Hohenstein, who runs three tree lots in Chicago and one in Elmhurst, said being local lets him offer extra services, like dropping the tree off in the buyer's home instead of leaving a box at the front door. Customers also can have his workers put the tree in their stand for an extra $20 and have it removed when the season ends. That's an extra $25 or $40, depending on whether City Tree Delivery picks it up on the curb or in the customer's home.
On-demand moving service Dolly now sells trees online in 11 cities, including Chicago. The company noticed customers were summoning its workers to transport Christmas trees and decided to offer to handle buying the tree as well, Dolly Marketing Director Kevin Shawver said. Dolly's trees come from home improvement chain Lowe's, which sells live trees at its stores.
Ivy's offers visits with Santa on weekends and sessions with a photographer. Workers will also slice off a sliver of a tree's trunk to try to keep it healthy longer and offer nearby buyers home delivery and setup.
There's no way around it: Reaching into a cardboard box and tugging a tightly bound tree out by the trunk is unlikely to create lasting holiday memories like strolling the rows at a tree farm while sipping a mug of hot chocolate. But the National Christmas Tree Association sees online sales as a way to reach city dwellers who don't have time to visit a farm or tree lot or lack a car to bring their tree home, said Doug Hundley, a spokesman for the association.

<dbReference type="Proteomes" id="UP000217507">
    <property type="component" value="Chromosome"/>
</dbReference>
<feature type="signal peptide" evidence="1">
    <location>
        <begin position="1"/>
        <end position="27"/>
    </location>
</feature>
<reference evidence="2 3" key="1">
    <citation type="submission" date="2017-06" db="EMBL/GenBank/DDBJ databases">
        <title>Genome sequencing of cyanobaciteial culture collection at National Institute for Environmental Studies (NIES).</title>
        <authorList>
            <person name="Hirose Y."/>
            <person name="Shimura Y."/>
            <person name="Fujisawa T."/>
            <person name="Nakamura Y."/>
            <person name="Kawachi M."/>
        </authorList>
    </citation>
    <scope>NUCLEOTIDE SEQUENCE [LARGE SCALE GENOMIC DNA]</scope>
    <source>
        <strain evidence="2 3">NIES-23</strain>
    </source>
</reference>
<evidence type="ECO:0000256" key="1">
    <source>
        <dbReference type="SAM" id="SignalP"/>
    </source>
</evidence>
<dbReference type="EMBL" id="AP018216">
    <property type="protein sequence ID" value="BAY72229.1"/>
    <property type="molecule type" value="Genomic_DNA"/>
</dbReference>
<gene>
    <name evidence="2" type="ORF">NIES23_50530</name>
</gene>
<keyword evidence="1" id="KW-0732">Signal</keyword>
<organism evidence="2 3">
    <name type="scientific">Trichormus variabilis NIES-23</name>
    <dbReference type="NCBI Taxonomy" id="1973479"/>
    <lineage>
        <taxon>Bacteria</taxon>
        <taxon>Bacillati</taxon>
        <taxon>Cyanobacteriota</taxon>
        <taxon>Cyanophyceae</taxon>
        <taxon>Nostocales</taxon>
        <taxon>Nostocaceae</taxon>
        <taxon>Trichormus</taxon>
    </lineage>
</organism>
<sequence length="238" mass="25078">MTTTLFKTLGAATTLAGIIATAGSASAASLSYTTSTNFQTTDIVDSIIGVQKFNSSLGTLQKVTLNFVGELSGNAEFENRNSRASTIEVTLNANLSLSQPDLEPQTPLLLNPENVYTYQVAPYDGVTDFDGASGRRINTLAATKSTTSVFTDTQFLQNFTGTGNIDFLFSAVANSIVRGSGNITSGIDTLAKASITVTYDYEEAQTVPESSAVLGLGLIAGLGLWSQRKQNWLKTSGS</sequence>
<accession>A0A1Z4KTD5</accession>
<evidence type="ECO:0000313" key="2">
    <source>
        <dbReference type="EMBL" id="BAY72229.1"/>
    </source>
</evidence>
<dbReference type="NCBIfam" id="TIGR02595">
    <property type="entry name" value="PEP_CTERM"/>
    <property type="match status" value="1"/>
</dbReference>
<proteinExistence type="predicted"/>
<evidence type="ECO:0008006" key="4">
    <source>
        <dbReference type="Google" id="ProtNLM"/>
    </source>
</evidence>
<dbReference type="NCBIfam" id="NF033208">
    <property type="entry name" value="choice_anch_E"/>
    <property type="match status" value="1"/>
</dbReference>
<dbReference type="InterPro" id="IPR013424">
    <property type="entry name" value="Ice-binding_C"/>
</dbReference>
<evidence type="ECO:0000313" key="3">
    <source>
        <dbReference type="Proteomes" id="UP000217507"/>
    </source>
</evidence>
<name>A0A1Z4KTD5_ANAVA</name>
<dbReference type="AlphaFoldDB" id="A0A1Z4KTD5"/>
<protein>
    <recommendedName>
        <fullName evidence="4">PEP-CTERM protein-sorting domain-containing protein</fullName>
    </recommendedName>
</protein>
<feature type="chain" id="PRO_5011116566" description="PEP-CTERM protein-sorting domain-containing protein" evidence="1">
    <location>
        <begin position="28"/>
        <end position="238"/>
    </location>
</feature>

The Tribune decided to put the online sellers to the test. We ordered trees from ChristmasTreesNow.com, A Tree To Your Door and Amazon. All were Frasier firs, were listed as 6 to 7 feet tall, and were ordered Nov. 19 using the cheapest available shipping.
Search for "Christmas tree" on the Amazon homepage, and the live trees will be buried in a sea of artificial options. But once you find the right item, it's the same shopping experience you're used to on Amazon. An estimated delivery date -- in this case, a six-day window -- was provided before payment.
The website was informative, with a chart comparing the types of trees sold. Customers can choose whether to require a signature on delivery and may opt to have a hole drilled in the base for the stand, and they must select a shipping date. Trees are shipped on specific days, which the company said helps ensure they're harvested shortly before delivery. Buyers won't see an estimated delivery date before purchasing, but a map on a different part of the website gives estimated shipping times assuming the customer uses FedEx Ground.
Shoppers aren't given the option at checkout of choosing delivery dates or whether to have a hole drilled for a stand. But owner Wayne Raisleger said the company tries to accommodate requests, including shape preferences, when customers reach out. The website gave no estimate of when the tree would arrive until the day after the order, when Raisleger sent an email saying it would arrive around Dec. 6. 041b061a72